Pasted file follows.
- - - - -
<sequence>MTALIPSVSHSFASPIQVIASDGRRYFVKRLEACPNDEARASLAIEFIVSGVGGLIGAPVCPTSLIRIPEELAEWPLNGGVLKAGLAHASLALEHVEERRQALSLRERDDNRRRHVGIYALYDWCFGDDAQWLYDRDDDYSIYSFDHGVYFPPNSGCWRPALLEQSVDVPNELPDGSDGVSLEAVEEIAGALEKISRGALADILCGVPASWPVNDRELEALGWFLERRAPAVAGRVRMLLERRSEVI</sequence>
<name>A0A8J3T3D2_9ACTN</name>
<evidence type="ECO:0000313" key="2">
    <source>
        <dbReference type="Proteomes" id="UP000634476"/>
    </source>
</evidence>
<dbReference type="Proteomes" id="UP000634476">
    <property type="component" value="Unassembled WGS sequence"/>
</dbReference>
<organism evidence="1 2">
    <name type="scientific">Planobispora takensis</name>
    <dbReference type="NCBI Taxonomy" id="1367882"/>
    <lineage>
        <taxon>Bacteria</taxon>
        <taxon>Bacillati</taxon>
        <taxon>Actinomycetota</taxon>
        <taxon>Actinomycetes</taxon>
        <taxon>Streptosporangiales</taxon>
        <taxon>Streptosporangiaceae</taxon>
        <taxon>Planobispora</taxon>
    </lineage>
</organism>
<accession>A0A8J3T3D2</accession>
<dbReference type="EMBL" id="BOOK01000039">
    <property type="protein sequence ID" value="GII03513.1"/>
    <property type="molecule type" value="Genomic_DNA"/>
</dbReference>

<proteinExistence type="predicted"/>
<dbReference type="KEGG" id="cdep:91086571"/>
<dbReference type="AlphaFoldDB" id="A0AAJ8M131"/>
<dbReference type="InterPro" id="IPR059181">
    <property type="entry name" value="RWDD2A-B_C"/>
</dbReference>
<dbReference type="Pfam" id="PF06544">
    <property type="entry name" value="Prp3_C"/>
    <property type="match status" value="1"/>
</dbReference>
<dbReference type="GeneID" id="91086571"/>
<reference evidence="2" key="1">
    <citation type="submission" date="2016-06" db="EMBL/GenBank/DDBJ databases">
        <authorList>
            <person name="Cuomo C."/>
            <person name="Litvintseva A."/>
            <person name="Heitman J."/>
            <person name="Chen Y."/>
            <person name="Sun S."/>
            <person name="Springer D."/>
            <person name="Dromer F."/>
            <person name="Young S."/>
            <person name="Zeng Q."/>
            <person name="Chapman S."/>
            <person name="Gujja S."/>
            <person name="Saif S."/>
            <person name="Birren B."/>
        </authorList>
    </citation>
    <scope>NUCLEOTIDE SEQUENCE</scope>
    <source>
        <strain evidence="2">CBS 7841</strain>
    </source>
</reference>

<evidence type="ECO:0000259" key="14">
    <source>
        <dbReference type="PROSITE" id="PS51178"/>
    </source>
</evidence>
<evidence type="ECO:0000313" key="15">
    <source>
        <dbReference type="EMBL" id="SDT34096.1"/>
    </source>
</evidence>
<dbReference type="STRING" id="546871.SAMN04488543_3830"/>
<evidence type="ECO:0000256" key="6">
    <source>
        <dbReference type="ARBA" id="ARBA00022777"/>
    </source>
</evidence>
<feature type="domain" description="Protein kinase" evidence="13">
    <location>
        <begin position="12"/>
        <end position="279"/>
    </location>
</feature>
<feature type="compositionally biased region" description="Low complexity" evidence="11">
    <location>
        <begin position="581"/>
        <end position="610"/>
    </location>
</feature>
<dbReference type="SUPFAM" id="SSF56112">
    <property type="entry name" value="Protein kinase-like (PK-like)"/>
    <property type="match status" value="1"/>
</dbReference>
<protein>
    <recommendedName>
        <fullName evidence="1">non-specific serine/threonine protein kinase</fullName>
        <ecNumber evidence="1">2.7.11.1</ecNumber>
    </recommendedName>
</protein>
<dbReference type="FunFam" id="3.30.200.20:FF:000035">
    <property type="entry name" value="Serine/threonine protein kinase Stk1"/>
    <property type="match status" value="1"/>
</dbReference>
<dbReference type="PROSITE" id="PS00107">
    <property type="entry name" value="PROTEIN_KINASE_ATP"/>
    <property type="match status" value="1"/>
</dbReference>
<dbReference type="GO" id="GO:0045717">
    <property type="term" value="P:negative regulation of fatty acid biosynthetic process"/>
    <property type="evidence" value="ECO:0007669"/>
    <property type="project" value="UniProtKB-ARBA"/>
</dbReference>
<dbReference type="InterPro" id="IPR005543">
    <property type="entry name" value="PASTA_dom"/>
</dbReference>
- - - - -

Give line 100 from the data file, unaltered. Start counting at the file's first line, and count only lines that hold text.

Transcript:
</protein>